Tag: disability

Research – employment and workforce

Working from the Margins: Trade Unions and the challenge of precarious work in Malawi (February 2019 – June 2019) This is an ongoing collaborative research project between the Malawian Congress of Trade Unions, and academics at Heriot-Watt University and the University of St Andrews. The funding is initially for a networking trip for colleagues from the Malawian Congress of Trade Unions (MCTU) to the UK. Together we have identified key research priorities regarding precarious work […]

Trust and therapeutic relationships

Trusting experts and epistemic humility in disability Ho, A. (2011) International Journal of Feminist Approaches to Bioethics Abstract: It is generally accepted that the therapeutic relationship between professionals and patients is one of trust. Nonetheless, some patient groups carry certain social vulnerabilities that can be exacerbated when they extend trust to health-care professionals. In exploring the epistemic and ethical implications of expert status, this paper examines how calls to trust may increase epistemic oppression and […]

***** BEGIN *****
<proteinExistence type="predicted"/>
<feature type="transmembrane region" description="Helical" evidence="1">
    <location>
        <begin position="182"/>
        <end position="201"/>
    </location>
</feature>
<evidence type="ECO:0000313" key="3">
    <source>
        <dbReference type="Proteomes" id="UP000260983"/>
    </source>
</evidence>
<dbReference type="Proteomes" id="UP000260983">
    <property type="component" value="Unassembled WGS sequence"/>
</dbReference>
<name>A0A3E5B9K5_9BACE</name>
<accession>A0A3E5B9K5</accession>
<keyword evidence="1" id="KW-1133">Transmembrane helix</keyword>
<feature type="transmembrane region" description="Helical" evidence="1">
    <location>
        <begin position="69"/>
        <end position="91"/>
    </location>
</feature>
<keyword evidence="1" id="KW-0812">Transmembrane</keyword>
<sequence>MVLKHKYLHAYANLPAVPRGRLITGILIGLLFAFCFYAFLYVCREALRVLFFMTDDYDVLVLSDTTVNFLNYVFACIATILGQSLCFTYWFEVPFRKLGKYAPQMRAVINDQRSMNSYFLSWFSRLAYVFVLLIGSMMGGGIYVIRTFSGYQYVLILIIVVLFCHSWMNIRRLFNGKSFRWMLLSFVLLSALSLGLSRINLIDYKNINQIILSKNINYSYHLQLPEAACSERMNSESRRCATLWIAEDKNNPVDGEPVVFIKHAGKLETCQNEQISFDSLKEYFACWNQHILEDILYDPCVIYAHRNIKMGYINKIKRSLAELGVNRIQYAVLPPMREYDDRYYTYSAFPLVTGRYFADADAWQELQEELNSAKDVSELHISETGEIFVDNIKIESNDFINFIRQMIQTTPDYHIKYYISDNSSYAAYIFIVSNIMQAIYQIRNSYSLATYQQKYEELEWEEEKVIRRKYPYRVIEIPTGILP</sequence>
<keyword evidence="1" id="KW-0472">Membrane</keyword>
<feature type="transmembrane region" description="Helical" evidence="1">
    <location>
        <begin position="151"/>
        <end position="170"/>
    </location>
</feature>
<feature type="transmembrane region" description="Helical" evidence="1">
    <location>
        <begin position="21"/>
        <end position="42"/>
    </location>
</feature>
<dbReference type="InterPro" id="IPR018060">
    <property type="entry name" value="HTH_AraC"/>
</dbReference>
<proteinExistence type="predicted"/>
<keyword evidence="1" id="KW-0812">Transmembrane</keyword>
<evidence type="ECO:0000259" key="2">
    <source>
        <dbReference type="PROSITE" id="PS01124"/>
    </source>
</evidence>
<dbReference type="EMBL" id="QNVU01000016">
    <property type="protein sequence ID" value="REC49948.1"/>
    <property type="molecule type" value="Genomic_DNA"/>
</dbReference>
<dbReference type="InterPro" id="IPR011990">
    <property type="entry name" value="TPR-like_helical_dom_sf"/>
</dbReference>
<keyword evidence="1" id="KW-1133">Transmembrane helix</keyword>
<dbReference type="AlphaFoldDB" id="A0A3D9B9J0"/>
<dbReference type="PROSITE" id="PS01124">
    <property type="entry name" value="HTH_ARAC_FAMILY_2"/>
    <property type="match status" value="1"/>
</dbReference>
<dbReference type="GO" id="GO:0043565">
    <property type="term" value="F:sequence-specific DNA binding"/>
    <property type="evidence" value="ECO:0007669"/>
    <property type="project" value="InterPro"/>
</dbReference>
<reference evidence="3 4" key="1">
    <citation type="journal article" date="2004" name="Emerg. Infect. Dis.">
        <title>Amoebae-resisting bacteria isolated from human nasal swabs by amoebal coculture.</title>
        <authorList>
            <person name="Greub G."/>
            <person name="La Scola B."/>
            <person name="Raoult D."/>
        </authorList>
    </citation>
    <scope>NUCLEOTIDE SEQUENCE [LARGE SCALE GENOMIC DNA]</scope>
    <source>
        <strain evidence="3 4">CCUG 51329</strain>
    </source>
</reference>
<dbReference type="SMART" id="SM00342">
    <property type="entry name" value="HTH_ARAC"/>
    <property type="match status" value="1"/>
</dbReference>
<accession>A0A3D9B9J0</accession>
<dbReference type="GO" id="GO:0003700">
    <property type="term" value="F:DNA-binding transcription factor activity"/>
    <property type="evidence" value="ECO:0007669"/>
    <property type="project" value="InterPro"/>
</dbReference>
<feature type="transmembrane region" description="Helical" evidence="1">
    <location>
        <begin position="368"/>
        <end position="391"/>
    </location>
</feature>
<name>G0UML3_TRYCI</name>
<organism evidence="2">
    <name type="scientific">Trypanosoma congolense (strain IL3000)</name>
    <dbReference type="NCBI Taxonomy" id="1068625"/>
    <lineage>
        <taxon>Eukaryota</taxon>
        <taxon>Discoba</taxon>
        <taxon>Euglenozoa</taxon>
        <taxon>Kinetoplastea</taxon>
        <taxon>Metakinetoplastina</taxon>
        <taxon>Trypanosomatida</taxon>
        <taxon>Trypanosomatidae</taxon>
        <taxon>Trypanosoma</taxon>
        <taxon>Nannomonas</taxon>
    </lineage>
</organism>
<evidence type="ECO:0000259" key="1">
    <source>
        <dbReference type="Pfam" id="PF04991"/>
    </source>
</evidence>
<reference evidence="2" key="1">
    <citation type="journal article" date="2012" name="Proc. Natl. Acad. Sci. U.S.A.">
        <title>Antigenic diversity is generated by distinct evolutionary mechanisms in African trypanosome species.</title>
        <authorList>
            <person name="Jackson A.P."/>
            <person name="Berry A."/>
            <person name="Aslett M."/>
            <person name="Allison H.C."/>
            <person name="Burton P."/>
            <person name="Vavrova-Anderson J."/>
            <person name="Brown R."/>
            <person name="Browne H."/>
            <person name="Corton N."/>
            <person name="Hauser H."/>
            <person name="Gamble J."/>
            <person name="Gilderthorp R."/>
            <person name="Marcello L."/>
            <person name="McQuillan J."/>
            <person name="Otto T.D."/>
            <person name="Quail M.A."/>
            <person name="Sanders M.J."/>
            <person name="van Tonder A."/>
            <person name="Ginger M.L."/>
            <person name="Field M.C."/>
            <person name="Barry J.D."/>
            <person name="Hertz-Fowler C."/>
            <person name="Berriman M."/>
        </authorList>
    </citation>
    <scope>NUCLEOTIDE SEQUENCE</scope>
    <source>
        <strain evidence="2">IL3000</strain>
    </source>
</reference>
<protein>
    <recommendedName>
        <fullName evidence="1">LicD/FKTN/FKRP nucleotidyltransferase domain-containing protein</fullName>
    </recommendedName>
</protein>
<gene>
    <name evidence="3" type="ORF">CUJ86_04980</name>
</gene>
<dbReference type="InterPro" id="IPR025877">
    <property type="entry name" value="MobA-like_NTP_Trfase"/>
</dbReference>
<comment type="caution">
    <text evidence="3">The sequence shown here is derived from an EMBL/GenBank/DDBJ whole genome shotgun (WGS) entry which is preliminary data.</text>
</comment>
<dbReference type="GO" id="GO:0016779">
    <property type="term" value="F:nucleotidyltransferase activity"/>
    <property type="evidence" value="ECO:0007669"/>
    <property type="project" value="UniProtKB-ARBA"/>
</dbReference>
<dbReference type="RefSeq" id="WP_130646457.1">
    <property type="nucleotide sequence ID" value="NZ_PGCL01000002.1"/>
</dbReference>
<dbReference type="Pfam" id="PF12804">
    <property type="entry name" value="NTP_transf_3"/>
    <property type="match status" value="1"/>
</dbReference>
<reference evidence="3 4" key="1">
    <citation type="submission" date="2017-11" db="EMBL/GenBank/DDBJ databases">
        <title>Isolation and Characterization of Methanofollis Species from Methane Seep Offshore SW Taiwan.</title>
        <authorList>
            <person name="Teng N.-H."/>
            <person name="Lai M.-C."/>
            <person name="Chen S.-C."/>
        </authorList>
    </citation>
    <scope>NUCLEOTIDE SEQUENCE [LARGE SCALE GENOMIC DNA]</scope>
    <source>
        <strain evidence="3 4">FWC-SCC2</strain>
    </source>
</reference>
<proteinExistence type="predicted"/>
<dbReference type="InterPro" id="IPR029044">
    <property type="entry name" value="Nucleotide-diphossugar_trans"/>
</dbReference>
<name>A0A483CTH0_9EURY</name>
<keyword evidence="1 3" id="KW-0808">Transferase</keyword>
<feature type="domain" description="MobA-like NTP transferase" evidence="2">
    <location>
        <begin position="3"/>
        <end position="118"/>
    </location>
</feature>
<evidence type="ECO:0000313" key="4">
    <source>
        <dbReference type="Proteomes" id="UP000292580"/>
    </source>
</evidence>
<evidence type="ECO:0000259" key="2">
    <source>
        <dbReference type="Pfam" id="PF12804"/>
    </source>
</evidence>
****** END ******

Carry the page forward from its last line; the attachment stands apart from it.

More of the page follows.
Getting things changed: disabled people’s organisations and co-production

‘Getting Things Changed’ was a large multi-centre programme of UK based research in Disability Studies, funded by the Economic and Social Research Council between 2015-2018. It was led by a team at the University of Bristol, with Disability Rights UK, the National Development Team for Inclusion and partners in three other universities. The report highlights the successes and challenges of a co-productive approach – refer particularly to the executive summary and introduction, and to the detail of chapter 9 (page 40) […]

Innovation for Active Communities

Leonard Cheshire will use a £1million loan from Nesta’ Innovate To Save Programme, to develop and scale their IAC project across Wales. Innovation for Active Communities (IAC – formerly known as Prime Members Club) offers adults receiving direct payments a way to pool their one-to-one support hours. These can then be used against a variety of group-based social activities at varying times of the week, reducing the number of carers needed to support the activities and […]